Authentic Journalism is a term used by Al Giordano to describe a journalism unadulterated by money that "has a clear vision, a vision consistent with an authentically democratic society". He describes it as:
"journalism that doesn't pander to the interests of the advertisers That doesn't go and look for more upscale readership in order to please those advertisers, but rather serves people – in a way that the people come to believe and to know that the newspaper, or whatever media it is, is part of them and serves their interests."
He further rejects the "alternative" label, saying that large media (like the New York Times) are the actual alternatives to real journalism, for the reasons above.
As defined by Mario Menéndez Rodríguez, who coined the phrase, Authentic Journalism is defined by the following process: "First, we gather the people together to identify their problems in their own words, and the newspaper gives public voice to those words. Second, we gather the people, all the people, the very same people together to determine what are the solutions to those problems, big and small, and the newspaper gives voice to those solutions. And Third, we gather the people together to force the authorities to either solve or get out of the way of the solutions the people want, and the newspaper is on the side of the people in that struggle to the ultimate consequences."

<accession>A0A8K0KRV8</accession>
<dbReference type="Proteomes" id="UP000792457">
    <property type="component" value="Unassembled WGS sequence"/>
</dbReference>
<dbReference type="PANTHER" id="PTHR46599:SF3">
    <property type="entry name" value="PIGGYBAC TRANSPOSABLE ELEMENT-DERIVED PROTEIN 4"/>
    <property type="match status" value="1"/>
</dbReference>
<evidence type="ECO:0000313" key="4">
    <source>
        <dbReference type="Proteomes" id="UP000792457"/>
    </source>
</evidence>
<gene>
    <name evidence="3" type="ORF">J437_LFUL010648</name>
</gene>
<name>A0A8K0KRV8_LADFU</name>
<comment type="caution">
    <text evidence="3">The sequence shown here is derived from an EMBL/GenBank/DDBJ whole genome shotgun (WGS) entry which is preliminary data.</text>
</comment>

Read more about Authentic Journalism: School of Authentic Journalism